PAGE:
Rus­sian resur­gence & its eco­nomic im­pact

Pakistan Observer - - EDITORIALS & COMMENTS - Tariq Khalil

of Europe. Rus­sia has strength­ened Com­mon­wealth of In­de­pen­dent States, CIS and Eurasian Eco­nomic Zone con­sist­ing of Ar­me­nia, Be­larus, Kaza­khstan, and Kyr­gyzs­tan. On its East deep hug with In­dia is turn­ing into loose em­brace as IN­DIA is drift­ing in US lap. We also see Rus­sia us­ing its po­si­tion in Se­cu­rity Coun­cil pru­dently and boldly. On eco­nomic front Rus­sia is emerg­ing from slum­ber and ex­pected the econ­omy gear­ing up in next two to three years. With this Rus­sia is al­ready ex­ert­ing its in­flu­ence on the global stage end­ing one su­per power sce­nario,

Rus­sia’s his­tory stretches back to no­madic time, no­madic pas­toral­ist de­vel­op­ing in the pe­riod and stretches be­fore Christ in 8th cen­tury BC. The greater Rus­sia started ris­ing from 15th cen­tury and later sub­du­ing Khanates and con­tin­ued ex­pand­ing. It is in 17th cen­tury that mod­ern Rus­sia takes form and we see its pres­ence in Europe power strug­gle dur­ing th­ese cen­turies and even­tu­ally turn­ing in to an em­pire which con­tin­ued ex­pand­ing till 20th cen­tury.

With com­mu­nists com­ing into power, Bol­she­vik Soviet Em­pire and hav­ing been vic­to­ri­ous in Napoleonic, and vic­tory in World wars the Soviet em­pires stretched 11 time zones from eastern fringes to Alaska. It is in 1991 on the break up, that the present day ma­jor land mass de­clared it­self as Rus­sian Fed­er­a­tion. From 1991 to 2015, Rus­sia went through an­other trans­for­ma­tion from Com­mu­nism to Cap­i­tal econ­omy. If Avon the Great con­sol­i­dated in 15th cen­tury, Stalin trans­formed Rus­sia af­ter the Vic­tory of WW2, not only turned it to a mod­ern state and ex­panded the em­pire. Rus­sia now is re-emerg­ing un­der Vladimir Putin once again shed­ding the lethargy and chaos, which en­gulfed Rus­sia over the re­cent decades.

From 1999-2000 Rus­sia made spec­tac­u­lar strides in econ­omy, and is 6th largest in the world re­gard­less of sanc­tions. It has main­tained its For­eign Cur­rency re­serves around 350 bil­lion from less than 500 it planned. Its GDP growth has been pos­i­tive, around 1.5 % and per capita in­come is vari­able rang­ing up to $25000. IMF and World Bank gave pos­i­tive rat­ing and it is ex­pected Rus­sia will re­cover fully by 2017. The oil is ris­ing again as at $ 70 Rus­sian econ­omy will even up.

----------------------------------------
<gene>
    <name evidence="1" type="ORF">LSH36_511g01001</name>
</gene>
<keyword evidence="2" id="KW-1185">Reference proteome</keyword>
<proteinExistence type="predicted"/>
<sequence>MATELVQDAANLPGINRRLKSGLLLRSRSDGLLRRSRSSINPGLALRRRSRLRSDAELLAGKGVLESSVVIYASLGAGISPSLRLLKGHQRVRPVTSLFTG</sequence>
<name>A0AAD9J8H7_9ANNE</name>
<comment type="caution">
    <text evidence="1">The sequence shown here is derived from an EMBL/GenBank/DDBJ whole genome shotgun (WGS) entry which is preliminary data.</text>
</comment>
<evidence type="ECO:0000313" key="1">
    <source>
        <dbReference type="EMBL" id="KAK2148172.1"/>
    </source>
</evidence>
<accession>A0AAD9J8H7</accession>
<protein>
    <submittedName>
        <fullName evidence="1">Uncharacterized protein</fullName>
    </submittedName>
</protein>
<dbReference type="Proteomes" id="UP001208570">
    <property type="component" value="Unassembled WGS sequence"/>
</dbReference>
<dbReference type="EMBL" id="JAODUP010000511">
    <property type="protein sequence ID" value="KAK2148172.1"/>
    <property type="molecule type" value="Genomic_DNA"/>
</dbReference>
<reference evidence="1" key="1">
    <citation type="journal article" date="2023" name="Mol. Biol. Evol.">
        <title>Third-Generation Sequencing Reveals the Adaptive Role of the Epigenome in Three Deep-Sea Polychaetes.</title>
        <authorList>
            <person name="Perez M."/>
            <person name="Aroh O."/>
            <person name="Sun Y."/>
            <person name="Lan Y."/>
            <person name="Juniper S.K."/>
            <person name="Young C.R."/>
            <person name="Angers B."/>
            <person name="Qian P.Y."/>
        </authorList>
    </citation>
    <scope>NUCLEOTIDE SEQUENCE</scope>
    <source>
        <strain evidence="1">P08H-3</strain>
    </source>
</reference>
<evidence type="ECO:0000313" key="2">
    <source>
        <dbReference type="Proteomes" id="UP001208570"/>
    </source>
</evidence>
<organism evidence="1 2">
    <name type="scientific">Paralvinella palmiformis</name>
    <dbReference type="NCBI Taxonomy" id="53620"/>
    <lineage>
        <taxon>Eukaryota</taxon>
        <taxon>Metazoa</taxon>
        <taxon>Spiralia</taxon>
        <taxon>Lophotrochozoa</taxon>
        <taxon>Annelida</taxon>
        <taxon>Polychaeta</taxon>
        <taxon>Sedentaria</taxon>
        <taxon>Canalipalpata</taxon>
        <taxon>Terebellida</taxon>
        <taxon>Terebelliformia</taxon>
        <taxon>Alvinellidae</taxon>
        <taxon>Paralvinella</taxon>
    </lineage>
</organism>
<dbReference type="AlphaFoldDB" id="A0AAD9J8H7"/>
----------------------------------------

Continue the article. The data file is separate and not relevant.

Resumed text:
The row with Turkey also has cost. All im­ports and ex­ports are banned, re­sult­ing to throw open the mar­ket of around $ 22 bil­lion in con­sumer goods. For Pak­istan, it is golden op­por­tu­nity. Pak­istan Busi­ness Fo­rum in the last seven years has made in un-daunt­ing ef­forts to pro­mote aware­ness in both the coun­tries; this Fo­rum has been re­ceiv­ing Trade del­e­ga­tions and also sent busi­ness­men to Rus­sia. Fo­rum has been ap­proach­ing at all lev­els to project prob­lem ar­eas on both sides. Ma­jor prob­lem has been the bank­ing fa­cil­i­ties, visa is­suance prob­lems, non avail­abil­ity of di­rect flight, and above all the lack of aware­ness on both sides, which can be tack­led with fre­quent ex­changes of del­e­ga­tions and con­duct of trade ex­hi­bi­tions. There is a great po­ten­tial to ex­port meat, chromium, mar­ble, gar­ments, ap­par­els, bed and li­nen, denim, sur­gi­cal goods, auto and trac­tor parts, rice, fruit of dif­fer­ent kinds, ba­si­cally Kino and Mango, Herbal medicines and ap­proved phar­ma­ceu­ti­cals.

There are at least seventy Rus­sian com­pa­nies who are in­ter­ested to do busi­ness and also make in­vest­ment in Pak­istan. In the im­port sec­tor, Rus­sia is in a po­si­tion to help Pak­istan in high tech­nol­ogy, space com­mu­ni­ca­tion, machin­ery, agri and farm equip­ment, in­clud­ing heavy con­struc­tion machin­ery, min­ing, min­ing equip­ment, oil gas ex­plo­ration and equip­ment, chem­i­cal, steel and ren­o­va­tion of Steel Mills, par­tic­i­pa­tion in power sec­tor, tur­bines, hy­dro power projects, mod­ern­iza­tion of rail­ways, un­der­ground and over ground metro in ur­ban cities. There are com­pa­nies, which are will­ing to come in joint ven­tures, es­pe­cially in the field of heavy com­mer­cial and mil­i­tary ve­hi­cles. I strongly rec­om­mend there should be me­dia ex­changes to pro­mote aware­ness, which is lack­ing at the mo­ment. —The writer, re­tired Bri­gadier, is dec­o­rated vet­eran of wars and a de­fence an­a­lyst based in La­hore.

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